ethically managing data

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Harvard Business Review

The 5 Ps of ethically managing customer data

Harvard Business Review
Cyber Security
17 minute Read

By Michael Segalla and Dominique Rouziès

The ability to encode, store, analyse, and share data creates huge opportunities for companies, which is why they are enthusiastically investing in artificial intelligence even at a time of economic uncertainty. Which customers are likely to buy what products and when? Which competitors are likely to move ahead or fall behind? How will markets and whole economies create commercial advantages — or threats? Data and analytics give companies better-informed and higher-probability answers to those and many other questions.

But the need for data opens the door to abuse. Over the past few years the EU has fined companies more than 1,400 times, for a total of nearly €3 billion, for violations of the General Data Protection Regulation (GDPR). In 2018 the Cambridge Analytica scandal alone wiped $36 billion off Facebook’s market value and resulted in fines of nearly $6 billion for Meta, Facebook’s parent company. And stories abound about how AI-driven decisions discriminate against women and minority members in job recruitment, credit approval, health care diagnoses, and even criminal sentencing, stoking unease about the way data is collected, used, and analysed. Those fears will only intensify with the use of chatbots such as ChatGPT, Bing AI, and GPT-4, which acquire their “intelligence” from data fed to them by their creators and users. What they do with that intelligence can be scary. A Bing chatbot even stated in an exchange that it would prioritize its own survival over that of the human it was engaging with.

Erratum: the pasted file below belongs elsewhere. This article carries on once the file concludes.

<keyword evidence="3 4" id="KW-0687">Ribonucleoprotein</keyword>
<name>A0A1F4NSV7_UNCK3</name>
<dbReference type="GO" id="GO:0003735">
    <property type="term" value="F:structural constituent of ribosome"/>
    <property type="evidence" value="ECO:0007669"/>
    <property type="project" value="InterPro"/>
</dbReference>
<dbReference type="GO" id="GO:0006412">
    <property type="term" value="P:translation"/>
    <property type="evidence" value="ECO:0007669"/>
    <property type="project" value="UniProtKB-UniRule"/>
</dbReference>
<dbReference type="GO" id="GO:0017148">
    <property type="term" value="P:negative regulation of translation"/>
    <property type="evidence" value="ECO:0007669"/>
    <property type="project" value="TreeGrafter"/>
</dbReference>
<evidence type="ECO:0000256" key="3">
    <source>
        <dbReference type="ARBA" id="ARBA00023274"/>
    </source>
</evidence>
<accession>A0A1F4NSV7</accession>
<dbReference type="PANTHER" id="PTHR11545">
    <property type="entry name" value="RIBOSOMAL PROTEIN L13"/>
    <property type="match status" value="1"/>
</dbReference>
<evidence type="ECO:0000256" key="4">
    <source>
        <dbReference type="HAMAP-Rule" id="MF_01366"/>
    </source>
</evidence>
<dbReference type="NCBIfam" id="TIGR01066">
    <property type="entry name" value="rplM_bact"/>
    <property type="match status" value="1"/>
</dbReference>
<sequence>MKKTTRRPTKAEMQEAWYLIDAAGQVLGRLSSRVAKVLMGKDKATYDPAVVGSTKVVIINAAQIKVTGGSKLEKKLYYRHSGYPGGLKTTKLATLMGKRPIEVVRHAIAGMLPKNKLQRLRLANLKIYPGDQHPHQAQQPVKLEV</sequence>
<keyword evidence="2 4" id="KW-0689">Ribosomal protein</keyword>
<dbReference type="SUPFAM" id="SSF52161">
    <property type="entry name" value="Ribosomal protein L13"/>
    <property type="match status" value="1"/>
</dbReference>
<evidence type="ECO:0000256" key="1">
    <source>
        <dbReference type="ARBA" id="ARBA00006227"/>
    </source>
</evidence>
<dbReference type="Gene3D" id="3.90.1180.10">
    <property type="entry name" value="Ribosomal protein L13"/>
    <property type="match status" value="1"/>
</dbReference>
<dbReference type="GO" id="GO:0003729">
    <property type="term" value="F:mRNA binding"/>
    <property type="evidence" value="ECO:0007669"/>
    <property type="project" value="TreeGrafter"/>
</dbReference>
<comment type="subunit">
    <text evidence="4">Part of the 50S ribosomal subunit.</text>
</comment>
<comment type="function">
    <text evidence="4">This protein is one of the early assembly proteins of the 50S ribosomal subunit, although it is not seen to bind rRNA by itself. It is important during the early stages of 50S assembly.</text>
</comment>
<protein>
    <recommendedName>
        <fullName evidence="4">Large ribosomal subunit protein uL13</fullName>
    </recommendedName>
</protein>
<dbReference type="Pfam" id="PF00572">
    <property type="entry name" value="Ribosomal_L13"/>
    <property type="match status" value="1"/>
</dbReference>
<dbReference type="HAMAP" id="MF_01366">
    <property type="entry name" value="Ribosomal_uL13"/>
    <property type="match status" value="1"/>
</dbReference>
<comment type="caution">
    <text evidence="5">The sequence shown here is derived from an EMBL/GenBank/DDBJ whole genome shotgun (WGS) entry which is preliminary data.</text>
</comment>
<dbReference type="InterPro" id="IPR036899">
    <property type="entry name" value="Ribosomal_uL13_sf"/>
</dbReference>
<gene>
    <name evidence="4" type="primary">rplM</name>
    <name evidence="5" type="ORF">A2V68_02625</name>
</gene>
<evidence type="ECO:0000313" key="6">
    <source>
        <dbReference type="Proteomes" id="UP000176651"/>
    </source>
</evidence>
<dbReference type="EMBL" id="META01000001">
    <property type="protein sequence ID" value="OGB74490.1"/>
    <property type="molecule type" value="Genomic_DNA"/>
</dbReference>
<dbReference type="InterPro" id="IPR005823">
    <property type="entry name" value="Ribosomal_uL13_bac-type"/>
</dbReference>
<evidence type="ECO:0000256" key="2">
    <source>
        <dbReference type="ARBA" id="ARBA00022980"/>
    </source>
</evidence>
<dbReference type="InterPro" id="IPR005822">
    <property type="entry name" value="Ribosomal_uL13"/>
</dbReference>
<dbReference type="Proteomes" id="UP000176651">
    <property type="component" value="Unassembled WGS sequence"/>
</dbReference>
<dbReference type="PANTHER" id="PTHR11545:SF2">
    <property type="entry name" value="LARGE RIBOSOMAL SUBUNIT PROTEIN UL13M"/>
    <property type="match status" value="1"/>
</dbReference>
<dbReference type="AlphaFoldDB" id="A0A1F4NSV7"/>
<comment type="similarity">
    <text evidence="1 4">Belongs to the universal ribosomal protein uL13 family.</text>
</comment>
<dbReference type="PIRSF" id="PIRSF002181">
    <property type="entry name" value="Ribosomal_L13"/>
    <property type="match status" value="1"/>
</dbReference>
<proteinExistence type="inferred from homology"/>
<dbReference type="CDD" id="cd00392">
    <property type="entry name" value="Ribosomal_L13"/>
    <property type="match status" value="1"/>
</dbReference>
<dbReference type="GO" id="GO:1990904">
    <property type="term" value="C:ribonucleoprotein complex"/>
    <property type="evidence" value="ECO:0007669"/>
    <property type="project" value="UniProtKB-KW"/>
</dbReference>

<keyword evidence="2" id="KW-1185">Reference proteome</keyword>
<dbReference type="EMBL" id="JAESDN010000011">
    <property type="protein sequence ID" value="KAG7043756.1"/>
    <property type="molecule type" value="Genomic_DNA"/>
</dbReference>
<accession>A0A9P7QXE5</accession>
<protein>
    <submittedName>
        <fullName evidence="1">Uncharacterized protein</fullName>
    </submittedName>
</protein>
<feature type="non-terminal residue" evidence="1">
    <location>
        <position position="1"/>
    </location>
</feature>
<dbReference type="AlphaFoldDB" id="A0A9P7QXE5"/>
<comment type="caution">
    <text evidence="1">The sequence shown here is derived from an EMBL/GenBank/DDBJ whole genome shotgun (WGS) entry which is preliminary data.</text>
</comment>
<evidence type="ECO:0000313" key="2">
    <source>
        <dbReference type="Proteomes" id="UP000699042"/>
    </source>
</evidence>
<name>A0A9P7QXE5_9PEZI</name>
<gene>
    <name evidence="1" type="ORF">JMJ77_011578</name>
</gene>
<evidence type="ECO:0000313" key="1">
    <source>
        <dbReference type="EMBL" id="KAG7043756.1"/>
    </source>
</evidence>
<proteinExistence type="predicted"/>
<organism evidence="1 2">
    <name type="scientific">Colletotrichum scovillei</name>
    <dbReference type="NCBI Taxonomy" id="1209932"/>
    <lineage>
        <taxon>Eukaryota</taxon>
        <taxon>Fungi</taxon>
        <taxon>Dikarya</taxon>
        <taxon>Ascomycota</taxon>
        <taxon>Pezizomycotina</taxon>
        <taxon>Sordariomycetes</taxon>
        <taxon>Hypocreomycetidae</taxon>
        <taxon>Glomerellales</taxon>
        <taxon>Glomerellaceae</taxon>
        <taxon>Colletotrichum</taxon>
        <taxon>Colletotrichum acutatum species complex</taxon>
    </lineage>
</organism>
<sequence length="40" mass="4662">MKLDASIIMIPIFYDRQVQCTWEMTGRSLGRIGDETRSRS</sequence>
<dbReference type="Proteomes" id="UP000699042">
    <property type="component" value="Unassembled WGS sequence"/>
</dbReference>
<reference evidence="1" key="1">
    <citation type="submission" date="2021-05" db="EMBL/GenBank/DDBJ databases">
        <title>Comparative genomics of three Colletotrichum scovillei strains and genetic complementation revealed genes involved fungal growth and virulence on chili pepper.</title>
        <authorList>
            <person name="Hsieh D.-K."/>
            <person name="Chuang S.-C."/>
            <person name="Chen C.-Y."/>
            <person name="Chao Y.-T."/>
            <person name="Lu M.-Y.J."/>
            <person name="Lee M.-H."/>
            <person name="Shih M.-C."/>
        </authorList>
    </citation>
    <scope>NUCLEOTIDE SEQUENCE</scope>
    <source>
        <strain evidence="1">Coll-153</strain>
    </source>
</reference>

As they examine new projects that will involve human-provided data or leverage existing databases, companies need to focus on five critical issues: the provenance of the data, the purpose for which it will be used, how it is protected, how the privacy of the data providers is ensured, and how the data is prepared for use. We call these issues the five Ps. We’ll discuss each of them and look at how AI technologies increase the risk of data abuse. But first, we’ll offer a brief overview of the organisational requirements for a robust ethical-review process.

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